The Australian Competition and Consumer Commission has put the call out for volunteers to measure NBN speeds across the country.
The consumer watchdog wants to install hardware-based devices in about 4000 homes that will perform remote testing to determine fixed-line NBN broadband speeds throughout the day.
The program will run for four years, with 2000 volunteers in the first year. The ACCC expects the program to cost about $7 million.
The ACCC wants to determine if issues related to poor broadband speeds are caused by the NBN network itself or by individual internet service providers.
Acting chair Delia Rickard said that consumers were entitled to expect accurate speed information when they buy.
"Australians spend over four billion dollars per year on fixed broadband services and currently many consumers are left angry, frustrated, and dissatisfied by services that don’t deliver the peak speeds that are promised,” she said.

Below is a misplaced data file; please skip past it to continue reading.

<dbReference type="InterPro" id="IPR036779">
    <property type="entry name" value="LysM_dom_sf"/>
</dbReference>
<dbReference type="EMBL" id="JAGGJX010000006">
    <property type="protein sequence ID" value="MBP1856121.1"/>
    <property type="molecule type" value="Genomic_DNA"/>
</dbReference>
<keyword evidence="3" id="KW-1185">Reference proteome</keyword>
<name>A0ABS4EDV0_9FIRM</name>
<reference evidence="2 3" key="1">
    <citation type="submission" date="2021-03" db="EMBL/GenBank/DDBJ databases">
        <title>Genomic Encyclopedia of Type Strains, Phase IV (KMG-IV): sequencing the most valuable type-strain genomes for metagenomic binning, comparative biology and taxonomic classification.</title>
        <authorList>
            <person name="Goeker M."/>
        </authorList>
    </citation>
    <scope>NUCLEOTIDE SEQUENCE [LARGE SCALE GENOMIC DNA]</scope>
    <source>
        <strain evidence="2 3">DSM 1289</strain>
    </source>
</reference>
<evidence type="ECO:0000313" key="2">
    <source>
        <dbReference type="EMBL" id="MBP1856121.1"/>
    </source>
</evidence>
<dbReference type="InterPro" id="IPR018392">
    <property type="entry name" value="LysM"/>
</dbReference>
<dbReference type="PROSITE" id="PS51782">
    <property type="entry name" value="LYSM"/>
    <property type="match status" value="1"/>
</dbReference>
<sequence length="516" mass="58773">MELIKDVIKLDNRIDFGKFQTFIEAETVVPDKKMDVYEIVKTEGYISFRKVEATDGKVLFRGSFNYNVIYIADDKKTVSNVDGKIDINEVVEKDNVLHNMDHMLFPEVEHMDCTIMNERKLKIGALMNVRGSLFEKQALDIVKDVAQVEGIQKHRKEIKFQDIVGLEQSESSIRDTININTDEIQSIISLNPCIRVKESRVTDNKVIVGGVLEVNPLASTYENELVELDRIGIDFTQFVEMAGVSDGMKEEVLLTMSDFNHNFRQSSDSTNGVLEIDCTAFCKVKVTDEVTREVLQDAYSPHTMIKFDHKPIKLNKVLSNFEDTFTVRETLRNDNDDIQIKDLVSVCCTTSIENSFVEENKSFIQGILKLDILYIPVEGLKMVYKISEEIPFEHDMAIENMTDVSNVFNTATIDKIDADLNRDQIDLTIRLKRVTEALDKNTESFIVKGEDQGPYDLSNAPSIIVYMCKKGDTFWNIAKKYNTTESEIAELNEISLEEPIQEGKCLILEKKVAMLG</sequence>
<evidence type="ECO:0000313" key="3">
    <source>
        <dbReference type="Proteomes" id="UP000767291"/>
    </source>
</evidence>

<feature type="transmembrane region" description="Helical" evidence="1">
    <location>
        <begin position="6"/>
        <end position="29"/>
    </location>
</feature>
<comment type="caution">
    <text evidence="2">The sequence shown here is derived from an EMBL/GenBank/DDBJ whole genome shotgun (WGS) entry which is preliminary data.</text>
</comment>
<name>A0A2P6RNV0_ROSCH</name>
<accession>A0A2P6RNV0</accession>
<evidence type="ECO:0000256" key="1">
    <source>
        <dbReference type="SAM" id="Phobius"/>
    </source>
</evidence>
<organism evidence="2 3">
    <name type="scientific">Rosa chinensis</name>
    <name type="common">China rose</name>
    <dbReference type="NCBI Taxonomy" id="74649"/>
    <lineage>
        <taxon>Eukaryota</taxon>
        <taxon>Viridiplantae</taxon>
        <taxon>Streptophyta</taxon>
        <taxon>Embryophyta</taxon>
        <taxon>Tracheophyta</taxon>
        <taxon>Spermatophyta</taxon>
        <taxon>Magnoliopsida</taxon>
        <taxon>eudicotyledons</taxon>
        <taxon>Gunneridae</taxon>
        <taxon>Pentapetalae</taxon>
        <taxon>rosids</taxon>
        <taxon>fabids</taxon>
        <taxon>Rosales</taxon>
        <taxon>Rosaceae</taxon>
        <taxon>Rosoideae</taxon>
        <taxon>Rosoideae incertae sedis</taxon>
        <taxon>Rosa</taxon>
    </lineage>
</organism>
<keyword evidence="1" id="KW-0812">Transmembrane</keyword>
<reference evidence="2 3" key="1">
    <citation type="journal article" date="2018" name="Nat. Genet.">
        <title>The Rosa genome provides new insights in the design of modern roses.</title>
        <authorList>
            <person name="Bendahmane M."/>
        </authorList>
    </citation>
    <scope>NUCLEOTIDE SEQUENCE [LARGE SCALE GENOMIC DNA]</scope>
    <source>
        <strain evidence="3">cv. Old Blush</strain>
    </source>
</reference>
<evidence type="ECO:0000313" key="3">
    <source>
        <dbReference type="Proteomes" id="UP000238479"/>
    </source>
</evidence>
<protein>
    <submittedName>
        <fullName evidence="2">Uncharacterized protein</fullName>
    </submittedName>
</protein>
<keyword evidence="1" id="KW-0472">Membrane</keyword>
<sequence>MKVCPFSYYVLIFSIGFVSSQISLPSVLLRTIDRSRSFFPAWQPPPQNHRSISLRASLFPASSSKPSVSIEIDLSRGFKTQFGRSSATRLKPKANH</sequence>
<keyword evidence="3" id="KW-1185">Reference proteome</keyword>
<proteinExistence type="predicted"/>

“The volunteers will be helping to produce accurate, transparent, and comparable information about the quality and reliability of the fixed-line broadband services available in their area. This will lead to more competition and better value for money for broadband services.”
Complaints about internet data speeds was the biggest issue for customers in the last financial year, according to the Telecommunications Industry Ombudsman.
Last month, Optus and Telstra both blamed their comparatively higher rate of complaints on congestion in the NBN network. The ACCC is currently investigating whether ISPs could have misled customers on their actual broadband speeds.
“We believe it is crucial that consumers have access to information about the speed and quality of the broadband services they are paying for, especially as thousands of new NBN plans hit the market. We aim to be able to identify when consumers are not getting the service they are paying for, and help when shopping around for a new deal," said Rickard.
Volunteers can sign up to the new program until the end of July.